Top of pagePrevious messageNext messageBottom of page Link to this message  By Donald Conklin on Saturday, September 05, 2015 - 05:20 pm:

Does your car have the original axle ratio?


Top of pagePrevious messageNext messageBottom of page Link to this message  By David Norton on Tuesday, October 06, 2015 - 05:46 am:

Pat Kelly, I wonder if you could describe the air pump system?
A photo would also be great! Air pressure is such an elegant solution. Thanks.


Top of pagePrevious messageNext messageBottom of page Link to this message  By Pat Kelly Montana on Tuesday, October 06, 2015 - 10:09 am:

David, I'll get a couple today. PK


Top of pagePrevious messageNext messageBottom of page Link to this message  By Norman T. Kling on Tuesday, October 06, 2015 - 11:47 am:

I'm not sure what % grade the road to Dante's View is, but I climbed it in a 26 Roadster in Low Ruckstell Low Ford. I also came down in the same gear. I wouldn't try it in an older T with gas tank under the seat. Maybe in reverse? This is a short climb, maybe 1/4 mile that steep. It also wouldn't be good on the front of the engine to do that very often or for a long pull because of oil restriction.

Dante's view is one of the viewpoints in Death Valley.

By the way, our club is planning another tour to Death Valley next April for anyone who wishes to join us.
Norm


Top of pagePrevious messageNext messageBottom of page Link to this message  By Fred Dimock, Newfields NH, USA on Tuesday, October 06, 2015 - 12:40 pm:

The average grade of he MT Washington summit road is 11.6% with the steepest section being 18%

This is a post from August of this year By Ernest Clerihew on Sunday, August 02, 2015 - 11:06 pm:

I drove my 1914 Model T cut-off pickup (I have since found a proper rear section and it is now the touring car it originally was) up Mt Washington, New Hampshire on Aug.8, 2003.
The car had the original (but patched up) round tube radiator and I had just rebuilt the engine with newly babbited rods and mains, aluminum pistons, new valves and adjustable tappets. I have always used a New Day timer. Also, Kevlar bands. Everything else was stock.
Because we were an antique, they did not charge us a toll for the Mt Washington Toll Road. At the base of Mt. Washington that day it was 75 degrees and cloudy - pretty much ideal weather. I had to do my own research about what coolant to use since there is no information available about boiling points of antifreeze mixtures in a non-pressurized system. So I cooked a 50/50 antifreeze mixture on the stove: boiling point 228. Then I cooked 100% antifreeze: boiling point 290. I went up Mt Washington with straight antifreeze in the car.
The Mt Washington Toll Road was combination of gravel and pavement at that time and steep all the way. I had my foot mashed down on the low pedal for 8 miles, making 5 or 6 stops whenever steam starting coming out of the radiator cap vent hole. At these stops, there were water hoses which we used to pour water over the radiator til things cooled down. Each stop took about 10 or 15 minutes and we started climbing again. The entire trip up took almost 2 hours. In a real car, you can do it in about 25 minutes I think.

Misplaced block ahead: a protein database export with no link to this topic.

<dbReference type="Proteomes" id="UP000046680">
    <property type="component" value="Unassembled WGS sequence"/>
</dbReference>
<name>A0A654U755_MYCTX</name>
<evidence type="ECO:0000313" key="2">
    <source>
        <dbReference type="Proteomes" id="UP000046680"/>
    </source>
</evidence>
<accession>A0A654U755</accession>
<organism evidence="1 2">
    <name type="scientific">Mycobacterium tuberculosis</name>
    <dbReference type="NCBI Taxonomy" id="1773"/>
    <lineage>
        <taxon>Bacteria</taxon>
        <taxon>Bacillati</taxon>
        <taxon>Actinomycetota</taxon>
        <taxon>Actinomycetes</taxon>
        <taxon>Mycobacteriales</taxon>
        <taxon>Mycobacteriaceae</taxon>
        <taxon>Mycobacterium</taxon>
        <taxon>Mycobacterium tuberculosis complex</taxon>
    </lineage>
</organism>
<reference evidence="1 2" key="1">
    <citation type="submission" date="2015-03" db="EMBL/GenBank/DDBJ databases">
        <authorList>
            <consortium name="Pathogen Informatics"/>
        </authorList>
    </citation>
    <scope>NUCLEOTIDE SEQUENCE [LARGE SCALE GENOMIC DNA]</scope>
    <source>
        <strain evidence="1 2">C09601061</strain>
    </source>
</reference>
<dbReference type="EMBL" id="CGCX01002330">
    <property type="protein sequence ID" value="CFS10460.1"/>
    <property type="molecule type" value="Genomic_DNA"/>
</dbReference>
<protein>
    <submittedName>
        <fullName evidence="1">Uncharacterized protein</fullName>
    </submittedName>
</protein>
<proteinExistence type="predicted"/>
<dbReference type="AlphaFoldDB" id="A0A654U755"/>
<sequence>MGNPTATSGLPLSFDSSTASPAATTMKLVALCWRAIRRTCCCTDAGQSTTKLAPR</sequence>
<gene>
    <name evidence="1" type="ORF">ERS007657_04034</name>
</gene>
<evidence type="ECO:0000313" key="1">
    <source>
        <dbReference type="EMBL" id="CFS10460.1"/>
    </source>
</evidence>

When we were up on top I could finally affix the bumper sticker: THIS CAR CLIMBED MT. WASHINGTON. Fantastic views and about 20 degrees lower temperature. One woman up there didn't believe we'd driven the car there, so I told her "Well, we sure didn't carry it up here!"
Going down was just like going up in that I had the low pedal hard to the floor for 8 miles. I used the brakes very little and of course it was faster going down hill and the car didn't need any cooling at the side of the road.
It was an exciting and better-than-expected trip. To top it off, nothing broke!


Top of pagePrevious messageNext messageBottom of page Link to this message  By Fred Dimock, Newfields NH, USA on Tuesday, October 06, 2015 - 01:24 pm:

this was cut from the previous post by the gremlins in my computer

If Ernest's T can climb 8 miles up an 11.6 grade with a section at 18% I think 40ft at 14% is a piece of cake - unless there is something wrong :-)


Top of pagePrevious messageNext messageBottom of page Link to this message  By Fred Dimock, Newfields NH, USA on Tuesday, October 06, 2015 - 01:30 pm:

OK 14 degree grade = 25%
10 degree grade = 18%

90 degree grade means your standing on your nose or tail :-).


Top of pagePrevious messageNext messageBottom of page Link to this message  By Bob Bishop, San Diego on Tuesday, October 06, 2015 - 03:08 pm:

All I have to say is, a 1914 touring won't take a 22 degree grade** no matter how good the Ruckstell, how full the gas tank (with electric fuel pump), or how good the engine, without resulting in stalling of the engine and damage to the rear axle, drive shaft, and rear wheels when it starts to roll backwards, you realize your brakes don't work well going backwards (well enough?), and you only manage to stop the car by making a 90 degree turn backwards across the grade (on 2 wheels) and stopping it forcefully against the opposite curb! Your wife might also, in her panic, rip the windshield frame off the mounts trying to find something to hang onto!).
Don't ask me how I know!

**Laurel St for you San Diegans!


Top of pagePrevious messageNext messageBottom of page Link to this message  By Pat Kelly Montana on Tuesday, October 06, 2015 - 03:22 pm:

Air pump gas cap pics. PK








Top of pagePrevious messageNext messageBottom of page Link to this message  By Wayne Sheldon, Grass Valley, CA on Tuesday, October 06, 2015 - 03:48 pm:

My coupe was originally in San Francisco and restored there in the '70s. With a Ruckstell and a Rocky Mountain Six Speed it is the right car for living in the Sierra mountains. It also had this setup on the dash. Without it, the carburetor starves out at the top of my driveway going up. I had to try it a few times just to find out. Otherwise, I pump it up, and away I go.



PK, That cap/pump is neat! But mine is more convenient to use.
I enjoy accessories almost as much as the model T itself.
Drive carefully, and enjoy, W2


Top of pagePrevious messageNext messageBottom of page Link to this message  By David Norton on Wednesday, October 07, 2015 - 01:46 am:

PK, thanks for the photos. I guess there is hole in the seat to get access to the pump handle?


Top of pagePrevious messageNext messageBottom of page Link to this message  By Pat Kelly Montana on Wednesday, October 07, 2015 - 10:24 am:

Not in this set up. You have to pull the passenger side seat like gassing up. You need to pump it up at the bottom of a hill. Wayne's set up is much better. PK


Top of pagePrevious messageNext messageBottom of page Link to this message  By Ken Parker on Wednesday, October 07, 2015 - 03:29 pm:



Ken in Texas